```
#!/usr/bin/python3
import getopt
import sys
SWIM = 'swim'
BIKE = 'bike'
RUN = 'run'
SHORT = 'short'
LONG = 'long'
SIMPLE = 'simple'
EXPONENTIAL = 'exp'
# In sheet 2: The first row with equations (3)
SHT_2_START = 3
# last row of data on sheet 1
SHT_1_END = 119
# last row of data on sheet 2
SHT_2_END = 171
# sheet 1 col names with TSS values
COL_NAMES = ['E', 'H', 'K', 'N', 'Q', 'T', 'W']
SMOOTHING = 2
def main(argv):
sports = [SWIM, BIKE, RUN]
fatigues = [SHORT, LONG]
equations = [SIMPLE, EXPONENTIAL]
# run and copy output to clipboard, removing the doc created by the script afterwards
helpstr = 'python3 print_fatigue_equations.py -s "swim" -f "short" -e "simple"; '\
'cat equations.txt | pbcopy; '\
'rm equations.txt'
try:
opts, args = getopt.getopt(argv, "hs:f:e:", ["sport=", "fatigue=", "equation="])
except getopt.GetoptError:
print(helpstr)
sys.exit(2)
for opt, arg in opts:
if opt == '-h':
print(helpstr)
sys.exit()
elif opt in ("-s", "--sport"):
sport = arg
if sport not in sports:
print('Sport must be one of {}'.format(", ".join(sports)))
sys.exit(2)
elif opt in ("-f", "--fatigue"):
fatigue = arg
if fatigue not in fatigues:
print('Fatigue must be either {}'.format(" or ".join(fatigues)))
sys.exit(2)
elif opt in ("-e", "--equation"):
equation = arg
if equation not in equations:
print('Equation must be either {}'.format(" or ".join(fatigues)))
sys.exit(2)
# In sheet 1: Swim starts on row 3, Bike on 4, Run on 5
# In sheet 2:
# Swim short term is B, long term is C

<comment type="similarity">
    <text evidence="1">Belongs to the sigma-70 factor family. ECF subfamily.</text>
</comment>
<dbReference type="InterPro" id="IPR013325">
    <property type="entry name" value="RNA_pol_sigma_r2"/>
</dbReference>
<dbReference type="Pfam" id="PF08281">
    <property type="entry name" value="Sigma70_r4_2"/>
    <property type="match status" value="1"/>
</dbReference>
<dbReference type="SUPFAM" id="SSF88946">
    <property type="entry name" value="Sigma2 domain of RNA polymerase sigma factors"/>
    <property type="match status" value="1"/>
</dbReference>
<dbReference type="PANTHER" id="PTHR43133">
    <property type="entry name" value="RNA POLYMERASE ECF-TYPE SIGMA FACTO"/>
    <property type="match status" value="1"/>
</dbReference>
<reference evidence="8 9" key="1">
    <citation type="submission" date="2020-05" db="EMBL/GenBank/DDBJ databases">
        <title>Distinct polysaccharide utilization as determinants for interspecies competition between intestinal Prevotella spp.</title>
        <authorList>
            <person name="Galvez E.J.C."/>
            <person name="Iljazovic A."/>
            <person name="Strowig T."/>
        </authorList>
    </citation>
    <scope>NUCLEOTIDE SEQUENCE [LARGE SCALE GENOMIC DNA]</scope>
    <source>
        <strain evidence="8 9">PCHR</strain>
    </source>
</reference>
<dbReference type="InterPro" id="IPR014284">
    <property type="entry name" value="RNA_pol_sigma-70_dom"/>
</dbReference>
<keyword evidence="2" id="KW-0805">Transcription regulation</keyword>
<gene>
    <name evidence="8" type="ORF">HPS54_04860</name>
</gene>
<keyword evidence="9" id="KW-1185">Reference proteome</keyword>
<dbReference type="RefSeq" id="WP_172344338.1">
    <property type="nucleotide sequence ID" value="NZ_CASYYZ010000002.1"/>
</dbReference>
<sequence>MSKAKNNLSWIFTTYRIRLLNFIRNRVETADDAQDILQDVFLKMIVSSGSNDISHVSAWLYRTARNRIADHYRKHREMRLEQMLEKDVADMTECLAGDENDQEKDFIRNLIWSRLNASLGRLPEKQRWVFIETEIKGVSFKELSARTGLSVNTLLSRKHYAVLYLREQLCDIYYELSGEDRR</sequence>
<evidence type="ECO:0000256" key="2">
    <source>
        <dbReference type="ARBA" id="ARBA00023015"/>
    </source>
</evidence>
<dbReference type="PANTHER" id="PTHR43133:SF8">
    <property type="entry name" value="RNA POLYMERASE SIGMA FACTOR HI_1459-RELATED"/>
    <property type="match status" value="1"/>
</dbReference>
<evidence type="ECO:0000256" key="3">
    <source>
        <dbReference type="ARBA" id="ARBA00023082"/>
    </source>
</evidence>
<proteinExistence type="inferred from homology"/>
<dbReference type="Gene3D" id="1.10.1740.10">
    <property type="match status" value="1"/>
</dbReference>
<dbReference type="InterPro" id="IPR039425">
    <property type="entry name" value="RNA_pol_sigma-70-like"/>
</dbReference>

# Bike short term is E, long term is F
# Run short term is H, long term is I
if sport == SWIM:
sht_1_start = 3
if fatigue == SHORT:
sht_2_col = 'B'
elif fatigue == LONG:
sht_2_col = 'C'
elif sport == BIKE:
sht_1_start = 4
if fatigue == SHORT:
sht_2_col = 'E'
elif fatigue == LONG:
sht_2_col = 'F'
elif sport == RUN:
sht_1_start = 5
if fatigue == SHORT:
sht_2_col = 'H'
elif fatigue == LONG:
sht_2_col = 'I'
if fatigue == SHORT:
days = 5 # TP uses 7
if fatigue == LONG:
days = 40 # TP uses 42
row1 = sht_1_start
row2 = SHT_2_START
ci = 0 # Column Index
f = open("equations.txt", "w+")
while row2 < SHT_2_END:
# simple moving average
if equation == SIMPLE:
f.write(
"={s2c}{s2r}+((Sheet1!{s1c}{s1r}-{s2c}{s2r})/{days})\r\n".format(
s1c=COL_NAMES[ci], s1r=row1, s2c=sht_2_col, s2r=row2, days=days
)
)
elif equation == EXPONENTIAL:
# exponential moving average
f.write(
"=(Sheet1!{s1c}{s1r}*({smoothing}/(1+{days})))+{s2c}{s2r}*(1-({smoothing}/(1+{days})))\r\n".format(
s1c=COL_NAMES[ci], s1r=row1, s2c=sht_2_col, s2r=row2, smoothing=SMOOTHING, days=days
)
)
row2 += 1
if ci < len(COL_NAMES) - 1:
ci += 1
else:
ci = 0
if row1 <= 119:
row1 += 5
else:
row1 = sht_1_start
f.close()
if __name__ == '__main__':
main(sys.argv[1:])
```